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FDA Issues Guidance on Drug and Device Manufacturer Communications: Part I – Health Care Economic Information and Unapproved Products/Use Communications with Payors

On June 12, the FDA issued guidance that clarifies its recommendations for certain medical product communications. The guidance, “Drug and Device Manufacturer Communications With Payors, Formulary Committees, and Similar Entities – Questions and Answers” (the “Guidance”), provides answers to common questions about the communications between medical product manufactures, packers, and distributors (“firms”), and insurance companies, formulary committees and similar entities (“payors”). In particular, it addresses communications by firms to payors regarding approved or cleared products as well as unapproved products and unapproved uses of approved or cleared products.

In a statement, FDA Commissioner Scott Gottlieb acknowledged the sophistication of payors as an audience and recognized their need for access to a range of information on the effectiveness, safety, and cost-effectiveness of approved/cleared products. The Guidance is therefore designed to enable truthful, non-misleading and appropriate company communications to promote public health benefits such as increased cost savings from informed and appropriate coverage and reimbursement decisions. The FDA similarly seeks to give companies clear guidelines for providing payors with truthful and non-misleading information about unapproved products and unapproved uses of approved/cleared products. Through the Guidance, the FDA aims to help facilitate communications that can allow payors to provide coverage for these new products and new uses more quickly after FDA approval or clearance as well as help companies and payors to establish pricing structures that benefit patients as well as health plans.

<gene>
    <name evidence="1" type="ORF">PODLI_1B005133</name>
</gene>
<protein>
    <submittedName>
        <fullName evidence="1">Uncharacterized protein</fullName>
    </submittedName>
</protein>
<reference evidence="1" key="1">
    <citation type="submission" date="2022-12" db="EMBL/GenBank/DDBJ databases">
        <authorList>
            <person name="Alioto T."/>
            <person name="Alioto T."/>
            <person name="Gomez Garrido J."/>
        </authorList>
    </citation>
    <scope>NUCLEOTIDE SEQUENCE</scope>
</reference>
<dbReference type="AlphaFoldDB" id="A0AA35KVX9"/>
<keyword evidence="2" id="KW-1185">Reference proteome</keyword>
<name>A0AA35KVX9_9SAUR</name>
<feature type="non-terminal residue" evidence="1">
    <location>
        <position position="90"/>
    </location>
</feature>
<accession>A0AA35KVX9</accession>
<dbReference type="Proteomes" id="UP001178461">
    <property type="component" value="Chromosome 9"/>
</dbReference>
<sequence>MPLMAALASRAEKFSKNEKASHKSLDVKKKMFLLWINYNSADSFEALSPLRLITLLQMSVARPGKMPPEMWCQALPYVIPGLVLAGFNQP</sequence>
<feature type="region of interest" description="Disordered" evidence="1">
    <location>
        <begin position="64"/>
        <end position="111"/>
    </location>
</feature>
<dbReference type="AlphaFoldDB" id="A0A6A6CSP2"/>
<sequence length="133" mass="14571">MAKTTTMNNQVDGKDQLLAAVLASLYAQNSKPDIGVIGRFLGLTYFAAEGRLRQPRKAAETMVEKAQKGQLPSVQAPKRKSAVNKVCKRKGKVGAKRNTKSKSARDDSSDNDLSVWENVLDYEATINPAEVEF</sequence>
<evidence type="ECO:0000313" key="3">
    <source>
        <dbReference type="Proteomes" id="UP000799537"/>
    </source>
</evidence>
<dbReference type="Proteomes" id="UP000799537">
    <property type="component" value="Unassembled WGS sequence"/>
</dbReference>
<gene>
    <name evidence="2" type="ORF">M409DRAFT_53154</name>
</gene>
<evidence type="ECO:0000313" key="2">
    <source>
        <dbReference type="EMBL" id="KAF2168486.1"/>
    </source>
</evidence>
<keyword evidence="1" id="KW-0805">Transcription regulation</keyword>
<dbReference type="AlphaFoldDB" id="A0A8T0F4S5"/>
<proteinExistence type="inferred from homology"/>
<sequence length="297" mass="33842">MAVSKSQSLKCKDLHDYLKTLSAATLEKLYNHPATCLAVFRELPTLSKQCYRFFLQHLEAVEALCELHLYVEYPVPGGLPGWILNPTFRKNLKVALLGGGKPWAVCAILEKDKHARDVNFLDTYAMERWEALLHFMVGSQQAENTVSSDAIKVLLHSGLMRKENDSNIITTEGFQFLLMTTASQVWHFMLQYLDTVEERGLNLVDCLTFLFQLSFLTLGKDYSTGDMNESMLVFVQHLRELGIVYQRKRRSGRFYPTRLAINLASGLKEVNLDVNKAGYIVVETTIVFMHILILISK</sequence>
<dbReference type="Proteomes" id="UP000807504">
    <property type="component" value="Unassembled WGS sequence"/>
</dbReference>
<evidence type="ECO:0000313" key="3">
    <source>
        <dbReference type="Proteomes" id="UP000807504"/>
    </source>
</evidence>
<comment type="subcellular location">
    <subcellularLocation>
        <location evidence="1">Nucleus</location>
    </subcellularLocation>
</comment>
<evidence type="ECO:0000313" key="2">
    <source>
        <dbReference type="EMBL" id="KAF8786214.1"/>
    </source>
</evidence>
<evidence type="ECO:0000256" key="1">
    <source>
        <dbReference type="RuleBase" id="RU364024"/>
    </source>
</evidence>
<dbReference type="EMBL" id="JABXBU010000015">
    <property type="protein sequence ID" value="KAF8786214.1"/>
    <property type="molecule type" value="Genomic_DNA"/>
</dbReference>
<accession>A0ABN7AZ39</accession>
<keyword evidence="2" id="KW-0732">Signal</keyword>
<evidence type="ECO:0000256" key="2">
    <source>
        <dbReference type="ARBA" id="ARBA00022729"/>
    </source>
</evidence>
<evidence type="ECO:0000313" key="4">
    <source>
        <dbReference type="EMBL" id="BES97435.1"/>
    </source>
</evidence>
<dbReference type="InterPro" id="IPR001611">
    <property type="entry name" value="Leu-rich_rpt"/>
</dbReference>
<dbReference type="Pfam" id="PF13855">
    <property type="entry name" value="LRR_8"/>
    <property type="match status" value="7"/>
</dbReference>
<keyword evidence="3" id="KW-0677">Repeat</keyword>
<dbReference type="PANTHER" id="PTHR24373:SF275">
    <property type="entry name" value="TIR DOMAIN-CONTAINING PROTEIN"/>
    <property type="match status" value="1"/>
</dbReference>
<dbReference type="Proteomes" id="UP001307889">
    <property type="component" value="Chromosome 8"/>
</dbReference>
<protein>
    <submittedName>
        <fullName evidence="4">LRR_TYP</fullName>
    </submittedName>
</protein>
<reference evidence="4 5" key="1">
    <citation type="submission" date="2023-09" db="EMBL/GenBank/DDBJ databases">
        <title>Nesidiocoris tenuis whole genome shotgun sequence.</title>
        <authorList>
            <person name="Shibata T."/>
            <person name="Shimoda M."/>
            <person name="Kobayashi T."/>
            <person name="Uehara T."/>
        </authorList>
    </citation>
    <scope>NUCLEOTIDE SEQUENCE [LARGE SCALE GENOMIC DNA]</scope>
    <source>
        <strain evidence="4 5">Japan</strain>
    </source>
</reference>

First, the Guidance addresses the communication of health care economic information (“HCEI”) regarding both approved drugs and approved/cleared devices. HCEI is defined in section 502(a) of the Food, Drug, and Cosmetics Act (“Section 502(a)”) as “analysis… that identifies, measures, or describes the economic consequences… of the use of a drug.” As noted in the Guidance, HCEI generally pertains to economic consequences related to the clinical outcomes of treating, preventing, or diagnosing a disease.

The Guidance clarifies Section 502(a), which provides that the FDA will not consider dissemination of HCEI to an appropriate audience to be false or misleading if the HCEI relates to an approved indication and is based on competent and reliable scientific evidence (the “CARSE” standard). Specifically, the Guidance expounds on the FDA’s thinking as to what it means to “relate to an [approved] indication,” the type of evidentiary support needed for HCEI, and the components of HCEI to which the CARSE standard applies, among other topics. Notably, although the language in Section 502(a) addressing HCEI applies to drugs, not devices, the FDA states that its recommendations are also applicable to firms’ communications of HCEI regarding approved/cleared devices.